const RadioGroupContext = React.createContext<RadioGroupContextValue>(null!);

These methods both work, but I think we can do better. One of TypeScript’s strengths is that it puts potential problems in our face and forces us to confront them. The error we get when we try to use RadioGroupItem outside of its context provider crashes the app, but it isn’t very explicit about what exactly we did wrong. We can instead write a custom hook that throws our own error to give other developers a clearer path to quickly fixing the underlying bug.

// We explicitly allow `undefined` as a potential value here
// to tell the compiler we plan to deal with it.
const RadioGroupContext = React.createContext<
  RadioGroupContextValue | undefined
>(undefined);


function useRadioGroupContext() {
  let context = React.useContext(RadioGroupContext);
  // If context is undefined, we know we used RadioGroupItem
  // outside of our provider so we can throw a more helpful
  // error!
  if (context === undefined) {
    throw Error(
      "RadioGroupItem must be used inside of a RadioGroup, " +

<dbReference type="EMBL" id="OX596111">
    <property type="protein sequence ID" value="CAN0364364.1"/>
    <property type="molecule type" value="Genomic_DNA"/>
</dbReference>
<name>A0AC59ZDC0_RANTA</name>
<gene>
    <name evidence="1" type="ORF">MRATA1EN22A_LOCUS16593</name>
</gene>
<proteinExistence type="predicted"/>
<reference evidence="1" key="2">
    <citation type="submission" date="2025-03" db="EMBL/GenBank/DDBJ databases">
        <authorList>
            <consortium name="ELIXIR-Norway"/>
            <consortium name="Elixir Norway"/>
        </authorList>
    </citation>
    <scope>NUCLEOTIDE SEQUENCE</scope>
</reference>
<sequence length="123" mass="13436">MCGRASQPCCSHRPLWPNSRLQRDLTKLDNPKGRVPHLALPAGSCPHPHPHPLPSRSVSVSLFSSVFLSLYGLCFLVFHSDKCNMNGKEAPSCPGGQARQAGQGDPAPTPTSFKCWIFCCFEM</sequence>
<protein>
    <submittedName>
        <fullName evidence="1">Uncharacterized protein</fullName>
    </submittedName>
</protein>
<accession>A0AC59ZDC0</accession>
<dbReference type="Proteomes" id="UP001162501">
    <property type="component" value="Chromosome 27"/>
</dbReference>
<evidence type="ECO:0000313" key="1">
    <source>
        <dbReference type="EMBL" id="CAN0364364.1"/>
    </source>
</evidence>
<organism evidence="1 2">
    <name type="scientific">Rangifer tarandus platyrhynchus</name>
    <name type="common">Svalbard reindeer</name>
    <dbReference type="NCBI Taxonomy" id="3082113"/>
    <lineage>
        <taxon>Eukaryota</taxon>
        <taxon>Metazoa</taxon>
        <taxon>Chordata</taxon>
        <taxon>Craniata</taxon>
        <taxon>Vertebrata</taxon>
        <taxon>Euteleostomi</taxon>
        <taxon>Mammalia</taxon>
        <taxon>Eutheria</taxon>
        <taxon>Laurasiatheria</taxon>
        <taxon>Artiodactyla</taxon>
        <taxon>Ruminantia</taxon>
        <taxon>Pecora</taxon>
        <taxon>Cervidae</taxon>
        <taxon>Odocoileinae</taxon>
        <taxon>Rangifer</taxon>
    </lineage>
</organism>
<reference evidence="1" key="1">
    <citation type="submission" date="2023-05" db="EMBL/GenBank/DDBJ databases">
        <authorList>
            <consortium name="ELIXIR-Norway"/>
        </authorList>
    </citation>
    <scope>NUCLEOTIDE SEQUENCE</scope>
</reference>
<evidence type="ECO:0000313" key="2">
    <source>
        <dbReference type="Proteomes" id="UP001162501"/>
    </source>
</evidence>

"otherwise it will not function correctly."
    );
  }

  // Because of TypeScript's type narrowing, if we make it past
  // the error the compiler knows that context is always defined
  // at this point, so we don't need to do any conditional
  // checking on its values when we use this hook!
  return context;
}

Now in RadioGroupItem we can swap out React.useContext with our custom hook:

function RadioGroupItem({ value, children }) {
  let { name, checked, handleChange } = useRadioGroupContext();
  return (
    <label>
      <input
        type="radio"
        name={name}
        value={value}
        checked={checked === value}
        onChange={handleChange}
      />
      <span>{children}</span>
    </label>
  );
}

Now any time RadioGroupItem is used outside of its context provider, we’ll get a much more helpful warning that makes it much easier to fix in the future. Instead of overruling TypeScript’s error, we were forced to deal with it explicitly. We were able to think about why the error exists in the first place and improve upon it — which I think is better for both developers and users!

Did you like this content?

We have regularly scheduled public workshops for beginner though advanced topics. All workshops are remote and your company might help you pay for it, just ask! We also conduct corporate trainings if you need more of a personalized experience.

Attend a Public Workshop
Loading...